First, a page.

It is within the shadow of that mountain, where my family planted roots…four generations on both sides were born, lived, and many are now buried within sight of its peak. It is where I first began to dream visions of grand adventures sparked by stories of fox dens and bear dens across its flanks my grandfather told me about.  Stories about his youth chronicled with faded photographs from the turn of an old Victorian century toward the promise of new 20th century.  There were stories of French and Spanish explorers along with Native Indian cultures that owned that land long before it was settled...and stories of strange and wonderful things that happened on the mountain. The word 'Cavanal' is derived from the french word for 'Cave' and indeed legend has it that Indians in the area would report rumbling noises from inside some of the caves found on its flanks.

Robert Star Bridgman - my great-grandfather
Circa 1910
Robert Lee Bridgman was his name…everyone called him ’Bob’. His father Robert Star Bridgman, my great-grandfather, established one of the first proprietorships in Poteau having moved his family there around 1895 using a borrowed wagon. As a youth Robert Star stood witness to the Civil War…just young enough to have stayed out of it, and over the years established and ran several businesses including a cotton gin, hardware store, and a newspaper…eventually evolving into a furniture and home d├ęcor business that still operates to this day…well over 100 years later…still owned and operated by family members. My grandfather followed his footsteps and continued in the family business tradition for many years.

A dapper and youthful Bob on the right
circa 1915
I remember my grandfather mostly as a frail and gentle older man…during WWI he ended up in France and was injured by poison gas that wrecked his lungs causing him great distress for the rest of life. Pictures of his youth before those war years show a strong and vibrant young man…rather dapper in appearance.
Robert (Bob) on left with friends
Circa 1915


I can only once remember him ever raising his voice in anger…seems I knocked a picture off the wall because I did not listen to him when he told me to settle down…my grandmother was more mad at him for raising his voice than at me.

He often would place us grandkids inside a large cardboard box…close it up…then spin us around, shaking the box every which way…to our great delight…and I was fascinated when he removed his teeth and placed them in a glass of water…he could almost make his chin touch his nose after doing so. I still remember watching him sit in his back room listening to a small Philco radio that seemed to take 5 or 10 minutes to warm up enough so it would work.  If not the radio, then he would open the news paper and read through it finishing the crossword puzzle before putting it down.  He would often walk the half mile or so to town instead of drive, until that became too difficult. He was not highly educated, but had a great intellect and even served as a local representative for the Democratic party during Roosevelt's run for office. His politics were simple...do what was right for the country, for the people, and for your family...and apply christian values to all three.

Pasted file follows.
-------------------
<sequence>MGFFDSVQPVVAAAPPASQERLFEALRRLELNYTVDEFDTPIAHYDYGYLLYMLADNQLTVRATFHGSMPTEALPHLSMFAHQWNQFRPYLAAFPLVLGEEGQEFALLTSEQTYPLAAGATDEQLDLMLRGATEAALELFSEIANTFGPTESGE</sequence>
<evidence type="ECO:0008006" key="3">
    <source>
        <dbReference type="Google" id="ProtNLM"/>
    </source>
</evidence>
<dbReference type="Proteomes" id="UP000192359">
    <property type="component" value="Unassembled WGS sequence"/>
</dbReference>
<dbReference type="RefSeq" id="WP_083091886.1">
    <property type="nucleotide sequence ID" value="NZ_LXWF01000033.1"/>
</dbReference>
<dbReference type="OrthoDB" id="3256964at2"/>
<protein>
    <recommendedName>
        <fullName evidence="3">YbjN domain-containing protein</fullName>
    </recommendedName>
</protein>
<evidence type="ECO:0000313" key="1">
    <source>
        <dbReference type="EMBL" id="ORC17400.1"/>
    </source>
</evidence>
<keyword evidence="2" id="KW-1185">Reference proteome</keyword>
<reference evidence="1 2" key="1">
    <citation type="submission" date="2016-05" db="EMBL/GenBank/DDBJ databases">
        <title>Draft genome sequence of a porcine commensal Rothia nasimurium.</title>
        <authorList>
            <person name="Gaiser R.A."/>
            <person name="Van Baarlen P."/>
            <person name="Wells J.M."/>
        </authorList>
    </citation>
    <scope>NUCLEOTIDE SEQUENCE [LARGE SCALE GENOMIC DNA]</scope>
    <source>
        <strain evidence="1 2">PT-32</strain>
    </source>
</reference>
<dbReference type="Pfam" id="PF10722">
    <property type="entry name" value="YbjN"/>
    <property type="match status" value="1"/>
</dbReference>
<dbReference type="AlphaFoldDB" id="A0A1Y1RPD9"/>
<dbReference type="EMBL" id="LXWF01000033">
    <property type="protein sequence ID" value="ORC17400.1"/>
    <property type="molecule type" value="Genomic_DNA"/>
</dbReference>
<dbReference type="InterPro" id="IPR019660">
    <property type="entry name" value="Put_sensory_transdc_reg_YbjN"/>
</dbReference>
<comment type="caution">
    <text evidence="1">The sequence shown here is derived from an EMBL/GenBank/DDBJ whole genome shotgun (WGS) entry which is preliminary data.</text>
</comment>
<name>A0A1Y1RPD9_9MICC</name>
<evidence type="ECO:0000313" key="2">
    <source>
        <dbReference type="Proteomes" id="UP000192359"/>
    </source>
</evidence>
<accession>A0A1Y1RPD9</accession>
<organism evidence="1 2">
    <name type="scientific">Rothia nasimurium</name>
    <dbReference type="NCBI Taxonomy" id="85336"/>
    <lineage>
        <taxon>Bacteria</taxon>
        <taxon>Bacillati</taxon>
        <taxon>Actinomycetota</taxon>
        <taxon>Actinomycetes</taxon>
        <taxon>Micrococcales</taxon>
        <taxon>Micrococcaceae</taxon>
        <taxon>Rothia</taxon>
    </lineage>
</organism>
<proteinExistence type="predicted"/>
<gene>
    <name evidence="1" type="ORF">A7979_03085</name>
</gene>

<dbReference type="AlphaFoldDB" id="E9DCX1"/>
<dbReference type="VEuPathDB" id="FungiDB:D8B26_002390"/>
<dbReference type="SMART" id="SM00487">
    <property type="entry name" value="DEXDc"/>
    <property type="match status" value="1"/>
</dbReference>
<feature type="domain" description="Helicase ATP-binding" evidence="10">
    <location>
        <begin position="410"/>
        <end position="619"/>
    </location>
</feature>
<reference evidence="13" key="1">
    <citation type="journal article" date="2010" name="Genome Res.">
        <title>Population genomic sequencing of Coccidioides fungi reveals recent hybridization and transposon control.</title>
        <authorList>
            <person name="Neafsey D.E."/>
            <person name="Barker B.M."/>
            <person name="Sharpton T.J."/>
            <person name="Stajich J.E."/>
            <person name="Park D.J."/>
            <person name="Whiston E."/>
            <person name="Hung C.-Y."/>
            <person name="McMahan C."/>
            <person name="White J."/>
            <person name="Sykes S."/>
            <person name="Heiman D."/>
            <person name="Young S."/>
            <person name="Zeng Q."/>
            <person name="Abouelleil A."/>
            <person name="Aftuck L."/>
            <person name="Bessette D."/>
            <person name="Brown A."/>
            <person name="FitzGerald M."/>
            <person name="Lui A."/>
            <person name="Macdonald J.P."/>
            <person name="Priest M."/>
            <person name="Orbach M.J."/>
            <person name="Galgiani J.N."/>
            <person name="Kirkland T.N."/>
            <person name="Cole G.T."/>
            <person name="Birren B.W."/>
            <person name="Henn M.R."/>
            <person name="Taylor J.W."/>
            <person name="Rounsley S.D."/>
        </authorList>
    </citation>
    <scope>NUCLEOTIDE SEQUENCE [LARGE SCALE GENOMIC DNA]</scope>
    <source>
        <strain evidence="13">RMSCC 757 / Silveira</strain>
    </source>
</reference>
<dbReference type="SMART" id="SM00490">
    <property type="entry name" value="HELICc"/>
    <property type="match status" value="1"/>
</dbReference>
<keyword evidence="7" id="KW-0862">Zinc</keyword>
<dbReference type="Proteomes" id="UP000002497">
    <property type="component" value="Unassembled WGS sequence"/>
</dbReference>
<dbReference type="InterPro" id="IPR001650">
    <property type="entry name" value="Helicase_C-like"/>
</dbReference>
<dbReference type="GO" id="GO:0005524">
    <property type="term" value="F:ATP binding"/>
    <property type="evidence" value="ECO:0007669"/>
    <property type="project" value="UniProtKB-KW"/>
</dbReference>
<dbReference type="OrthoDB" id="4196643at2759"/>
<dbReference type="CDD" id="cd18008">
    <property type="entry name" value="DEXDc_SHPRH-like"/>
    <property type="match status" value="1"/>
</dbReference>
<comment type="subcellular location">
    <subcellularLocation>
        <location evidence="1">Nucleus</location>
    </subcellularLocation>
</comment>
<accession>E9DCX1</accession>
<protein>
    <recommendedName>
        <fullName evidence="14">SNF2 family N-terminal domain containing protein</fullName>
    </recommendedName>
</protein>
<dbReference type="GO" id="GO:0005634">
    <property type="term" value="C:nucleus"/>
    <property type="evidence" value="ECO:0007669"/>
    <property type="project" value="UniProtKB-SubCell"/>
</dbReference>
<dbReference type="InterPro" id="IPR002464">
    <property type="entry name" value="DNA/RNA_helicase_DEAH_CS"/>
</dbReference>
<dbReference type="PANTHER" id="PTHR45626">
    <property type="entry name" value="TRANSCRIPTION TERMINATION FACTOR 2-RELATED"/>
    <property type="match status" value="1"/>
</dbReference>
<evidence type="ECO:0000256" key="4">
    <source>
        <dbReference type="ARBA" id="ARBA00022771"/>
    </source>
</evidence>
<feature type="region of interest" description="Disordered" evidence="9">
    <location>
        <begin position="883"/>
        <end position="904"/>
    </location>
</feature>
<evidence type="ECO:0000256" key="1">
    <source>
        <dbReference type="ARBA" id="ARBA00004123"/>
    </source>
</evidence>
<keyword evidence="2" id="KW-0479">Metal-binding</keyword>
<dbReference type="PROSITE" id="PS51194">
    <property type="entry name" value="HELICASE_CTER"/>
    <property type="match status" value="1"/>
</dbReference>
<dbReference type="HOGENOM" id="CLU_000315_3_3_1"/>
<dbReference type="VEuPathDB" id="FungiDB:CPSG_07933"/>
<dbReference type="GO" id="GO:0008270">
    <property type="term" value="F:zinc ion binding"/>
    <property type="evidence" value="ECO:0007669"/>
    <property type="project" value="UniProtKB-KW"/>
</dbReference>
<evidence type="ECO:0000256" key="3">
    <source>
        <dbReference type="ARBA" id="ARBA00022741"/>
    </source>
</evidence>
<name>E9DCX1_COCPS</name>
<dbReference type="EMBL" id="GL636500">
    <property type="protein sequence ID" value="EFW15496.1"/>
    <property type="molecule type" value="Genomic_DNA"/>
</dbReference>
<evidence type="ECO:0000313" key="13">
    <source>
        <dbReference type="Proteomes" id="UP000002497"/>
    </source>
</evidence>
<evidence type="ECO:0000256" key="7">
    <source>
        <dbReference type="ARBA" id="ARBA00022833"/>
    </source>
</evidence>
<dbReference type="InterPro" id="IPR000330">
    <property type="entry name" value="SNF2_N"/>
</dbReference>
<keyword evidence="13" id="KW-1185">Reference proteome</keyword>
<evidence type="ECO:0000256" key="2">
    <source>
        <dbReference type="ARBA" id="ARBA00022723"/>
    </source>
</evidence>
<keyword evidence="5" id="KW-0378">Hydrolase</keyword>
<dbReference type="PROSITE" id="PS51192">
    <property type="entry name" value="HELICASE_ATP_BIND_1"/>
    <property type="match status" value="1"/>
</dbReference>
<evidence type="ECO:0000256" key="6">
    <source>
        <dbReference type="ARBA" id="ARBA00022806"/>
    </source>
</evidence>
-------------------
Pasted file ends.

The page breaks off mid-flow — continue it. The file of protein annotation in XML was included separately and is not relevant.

Goldie...on the left, was severely burned and
died shortly after this picture was taken
 Circa 1905
But…what I remember most about him was his integrity…an integrity that was strengthened by his Christian values.  Quiet and gentle by nature, he possessed a strong sense of self…slow to anger…always thoughtful…always ready to help. Yet he carried with him a longing to remember and forget a tragic day when he was just a small boy..a day when his little sister Goldie died in a fire. I never really knew much about what happened back then, but you could still see the event lingering in his eyes if you looked closely enough.  Although he was right handed, his hand writing carried a strong slant backward...from what I understand this often indicates that something profound must have happened in his past...Maybe it was Goldie...

There were times when a family would come into his place of business…the kids needing shoes and something to wear to school. Often, they would have little resources to pay for such things, but my grandfather and grandmother would make sure those kids had what they needed…the dad had a new pair of overalls and work boots, and mom a new calico dress.

They would place the bill in the books as an IOU…and tell them to not worry about it for now. More often than not, a week or two later on a Sunday afternoon after church, my grandmother would hear some knocking at the backdoor…that same family would be standing there holding a sack of tomatoes or some corn on the cob, maybe a basket of eggs…and hand them to her as payment for the clothes.  The next day…paid in full…would be written in the ledger.

That life style of generosity was returned to them in the same measure some years later. After a devastating flood, that all but wiped out Wister, their place of business was all but ruined.  With no insurance to deal with it, recovery would be long and difficult. A few days later as we were helping to clean up, some mail actually arrived…in the stack was a bill from one of their long time suppliers in Fort Smith. The look on my grandmother’s face told the whole story. Realizing they had no funds to pay for that bill and the newly purchased stock was mud caked and ruined, she opened the bill…across the face was written…paid in full. Their supplier recognized the situation and in a level of generosity not often seen today, wrote off their bill as a gesture of good will.

Robert (Bob)
Enter backdoor of his home
circa 1940